Although the tracked piece was not spherical, and the calculated density is for solid methane hydrate without impurities or pores, the result is in reasonable agreement with the observations. For the equivalent sphere of 0.064 m diameter the calculated shrinking rate would lead to complete dissolution after about 800 s. In comparison visual contact with the sample was lost about 600 s after achieving maximum velocity, and the piece was almost completely dissolved by that time.
 For the controlled imaging study we fractured a layer of hydrate that yielded numerous larger specimens that were initially of a dirty gray-brown color. These accumulated beneath the mesh top of the imaging box that had been placed over the robotic arm. Once sufficient material had been harvested the vehicle lifted off, buoyancy was adjusted, and the 3 ton vehicle was piloted upwards at approximately the rise rate of the captured hydrate. In practice the vehicle ascent rate could not match the rise velocity of the larger pieces. Our data thus give a lower limit for the rise rate, and upper limit of time of exposure in the water column. In Figure 3 we show the rise rate of the vehicle for the sea floor to surface transit.
 The larger pieces of hydrate were soon revealed as hard, transparent, crystalline objects. Although the specimens were contained, they were nonetheless in complex free motion, and obtaining size information poses a challenge. Video frame grabs of the largest specimen (Figure 1 lower), were taken when it was oriented in a systematic way. The dimensions were measured along two lines with recognizable shape irregularities at the edges. The results (mean ± one standard deviation: 0.1093 ± 0.0093 m long, 0.0827 ± 0.0037 m wide) showed no evidence of shrinking during the 18 minutes 23 seconds of transit from the sea floor to the hydrate phase boundary (Figure 3). If we set a two standard deviations difference as our criterion for detecting a change in size we can set an upper bound for the dissolution rate. We thus estimate the change in width to be less than 0.0074 m which yields an upper bound for the shrinking rate of <6.7 • 10−6 m/s. With an assumed density of 0.93 • 103 kg/m3 for pure methane hydrate [Sloan, 1997] and stoichiometry of CH4 • 6H2O, we infer the dissolution rate of this specimen to be <0.025 mol CH4/m2/s.
 We were particularly interested in behavior at the hydrate phase boundary (Figure 4). During the cruise we assumed that this would be close to the pure methane boundary, and the vehicle rise rate was slowed at 500 m for close observation. No bubbles were seen, and transit upwards continued. We did observe a bubble stream beginning at 410 m, well above the pure methane horizon. In post cruise analysis we determined the composition of gas venting from the sea floor [Peltzer et al., 2000], and substituted this into a Gibbs free energy minimization procedure (Multiflash 2.6, Infochem Computer Services) to calculate the appropriate boundary condition [Peltzer and Brewer, 2000]. Both the pure methane and the observed gas composition boundaries are shown in Figure 4. The appearance of first bubble evolution closely matches the computed phase boundary, some 100 m above the conventionally assumed pure methane boundary. Bubbles were seen first as a slow release, but rapidly became a vigorous stream, adding buoyancy to the hydrate, and increasing the rise rate. The reaction is endothermic, and thus cooling of the solid occurs, helping to slow dissociation. The net result was that remaining pieces of hydrate of 0.01–0.02 m size dissociated completely, while pieces of 0.08–0.10 m size easily survived the transit to transfer methane directly to the atmosphere (Figure 1 upper).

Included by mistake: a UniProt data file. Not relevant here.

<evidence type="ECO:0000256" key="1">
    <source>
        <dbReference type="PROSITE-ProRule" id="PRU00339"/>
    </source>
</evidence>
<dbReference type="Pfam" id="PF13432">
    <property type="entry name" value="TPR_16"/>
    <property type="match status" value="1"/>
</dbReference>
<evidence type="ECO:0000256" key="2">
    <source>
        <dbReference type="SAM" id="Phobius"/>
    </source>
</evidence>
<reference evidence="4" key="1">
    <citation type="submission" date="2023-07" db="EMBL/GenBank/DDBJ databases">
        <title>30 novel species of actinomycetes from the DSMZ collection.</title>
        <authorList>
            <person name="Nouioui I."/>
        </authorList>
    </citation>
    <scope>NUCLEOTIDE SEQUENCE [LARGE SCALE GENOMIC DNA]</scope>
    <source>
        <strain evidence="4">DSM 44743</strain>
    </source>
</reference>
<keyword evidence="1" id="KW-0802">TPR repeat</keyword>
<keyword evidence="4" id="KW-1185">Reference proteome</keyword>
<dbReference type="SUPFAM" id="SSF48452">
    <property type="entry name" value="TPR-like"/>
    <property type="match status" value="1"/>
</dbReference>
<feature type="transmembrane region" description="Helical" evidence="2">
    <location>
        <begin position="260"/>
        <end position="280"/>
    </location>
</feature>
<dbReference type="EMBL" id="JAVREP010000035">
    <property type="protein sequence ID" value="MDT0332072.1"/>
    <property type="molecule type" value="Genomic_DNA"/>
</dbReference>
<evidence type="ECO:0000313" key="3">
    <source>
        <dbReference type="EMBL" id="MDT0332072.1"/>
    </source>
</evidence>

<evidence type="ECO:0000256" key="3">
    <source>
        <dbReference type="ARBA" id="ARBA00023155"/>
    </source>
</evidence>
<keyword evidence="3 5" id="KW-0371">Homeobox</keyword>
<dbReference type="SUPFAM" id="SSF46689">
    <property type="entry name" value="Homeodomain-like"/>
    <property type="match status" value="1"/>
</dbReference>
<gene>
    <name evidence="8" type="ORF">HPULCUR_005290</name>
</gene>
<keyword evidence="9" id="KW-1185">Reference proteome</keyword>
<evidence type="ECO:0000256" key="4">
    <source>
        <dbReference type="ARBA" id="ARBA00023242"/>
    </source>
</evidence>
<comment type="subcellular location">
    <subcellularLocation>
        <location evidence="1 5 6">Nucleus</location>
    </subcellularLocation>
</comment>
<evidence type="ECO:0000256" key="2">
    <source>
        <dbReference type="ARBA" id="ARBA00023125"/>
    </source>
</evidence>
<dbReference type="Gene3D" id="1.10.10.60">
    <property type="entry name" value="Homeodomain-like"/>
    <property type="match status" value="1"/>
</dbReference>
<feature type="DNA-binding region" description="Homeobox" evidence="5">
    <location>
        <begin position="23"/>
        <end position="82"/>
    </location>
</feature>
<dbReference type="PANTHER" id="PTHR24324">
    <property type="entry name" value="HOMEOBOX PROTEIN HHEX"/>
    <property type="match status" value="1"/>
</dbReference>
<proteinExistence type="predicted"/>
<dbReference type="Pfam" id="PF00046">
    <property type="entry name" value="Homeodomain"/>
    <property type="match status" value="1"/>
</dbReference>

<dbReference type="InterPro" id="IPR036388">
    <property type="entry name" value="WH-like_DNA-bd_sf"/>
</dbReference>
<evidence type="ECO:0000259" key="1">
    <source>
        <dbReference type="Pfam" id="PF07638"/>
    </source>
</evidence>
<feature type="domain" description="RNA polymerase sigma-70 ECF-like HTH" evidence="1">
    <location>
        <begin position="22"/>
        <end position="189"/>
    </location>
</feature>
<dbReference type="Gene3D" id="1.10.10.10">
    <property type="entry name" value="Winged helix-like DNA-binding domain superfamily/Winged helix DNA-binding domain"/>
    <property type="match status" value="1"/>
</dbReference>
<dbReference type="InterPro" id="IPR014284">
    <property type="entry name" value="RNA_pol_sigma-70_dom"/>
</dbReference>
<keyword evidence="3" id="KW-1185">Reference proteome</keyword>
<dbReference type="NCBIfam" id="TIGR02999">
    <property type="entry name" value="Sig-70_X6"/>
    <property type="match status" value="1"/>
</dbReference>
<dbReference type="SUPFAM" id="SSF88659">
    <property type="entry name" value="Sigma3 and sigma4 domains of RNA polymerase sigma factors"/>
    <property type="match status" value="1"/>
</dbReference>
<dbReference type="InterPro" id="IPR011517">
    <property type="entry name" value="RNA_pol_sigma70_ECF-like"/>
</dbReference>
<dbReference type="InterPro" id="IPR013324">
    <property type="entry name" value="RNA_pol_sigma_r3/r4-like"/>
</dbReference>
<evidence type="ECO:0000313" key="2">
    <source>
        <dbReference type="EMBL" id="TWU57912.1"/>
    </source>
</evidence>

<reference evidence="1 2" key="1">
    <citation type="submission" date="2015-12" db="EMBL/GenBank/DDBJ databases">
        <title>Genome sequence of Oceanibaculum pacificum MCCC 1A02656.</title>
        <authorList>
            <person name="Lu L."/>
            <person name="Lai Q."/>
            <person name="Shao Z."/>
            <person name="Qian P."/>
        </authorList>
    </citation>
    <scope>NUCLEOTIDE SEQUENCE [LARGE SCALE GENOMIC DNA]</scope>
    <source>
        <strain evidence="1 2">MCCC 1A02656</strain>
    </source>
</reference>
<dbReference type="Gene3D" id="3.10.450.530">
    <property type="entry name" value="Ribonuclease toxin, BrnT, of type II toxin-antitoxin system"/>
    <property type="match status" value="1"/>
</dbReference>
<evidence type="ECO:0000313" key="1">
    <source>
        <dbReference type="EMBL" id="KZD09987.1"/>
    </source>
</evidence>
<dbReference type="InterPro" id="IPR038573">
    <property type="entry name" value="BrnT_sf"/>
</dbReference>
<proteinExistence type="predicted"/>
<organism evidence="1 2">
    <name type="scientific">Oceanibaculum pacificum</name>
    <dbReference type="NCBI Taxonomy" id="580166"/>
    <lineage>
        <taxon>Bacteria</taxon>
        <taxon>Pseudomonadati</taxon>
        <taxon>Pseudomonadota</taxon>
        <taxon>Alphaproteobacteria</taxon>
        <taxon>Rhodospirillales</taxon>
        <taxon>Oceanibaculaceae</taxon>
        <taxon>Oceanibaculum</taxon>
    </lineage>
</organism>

Our data show that even small pieces of hydrate can survive transit through 800 m of water column and deliver methane to the atmosphere in less than one hour. These results significantly understate the impact of a larger scale methane release, since the quantities here are so small that background sea water methane concentrations are not affected by the release. In a large-scale plume with elevated methane concentrations, the dissolution rates would be slowed.
 In practice direct contact of the hydrate with the sea surface is not required; the key property is dissolution within the oceanic mixed layer to produce values in excess of atmospheric equilibrium. The mixed layer by definition is in daily contact with the atmosphere. In summer shallow mixed layers are formed, but winter cooling and wind forcing can drive mixed layers to 200–400 m deep over much of the ocean. Water column microbial methane oxidation rates [Scranton and Brewer, 1978; Rehder et al., 1999] are sufficiently slow (half-life ≈ 50 years for deep ocean concentrations) that a very large fraction of methane transported to these depths can be ventilated to the atmosphere within the 6 month average time scale for deep mixing events. Since the depth differential between the top of the hydrate stability zone (typically ≈ 500 m) and the depth of winter-time mixing is small, we may expect very efficient transfer to the atmosphere of methane released as hydrate from the sea floor.
 We thank the pilots of the ROV Tiburon, and the captain and crew of the RV Western Flyer for their skilled assistance. Funding for this project was provided to MBARI by the David and Lucile Packard Foundation.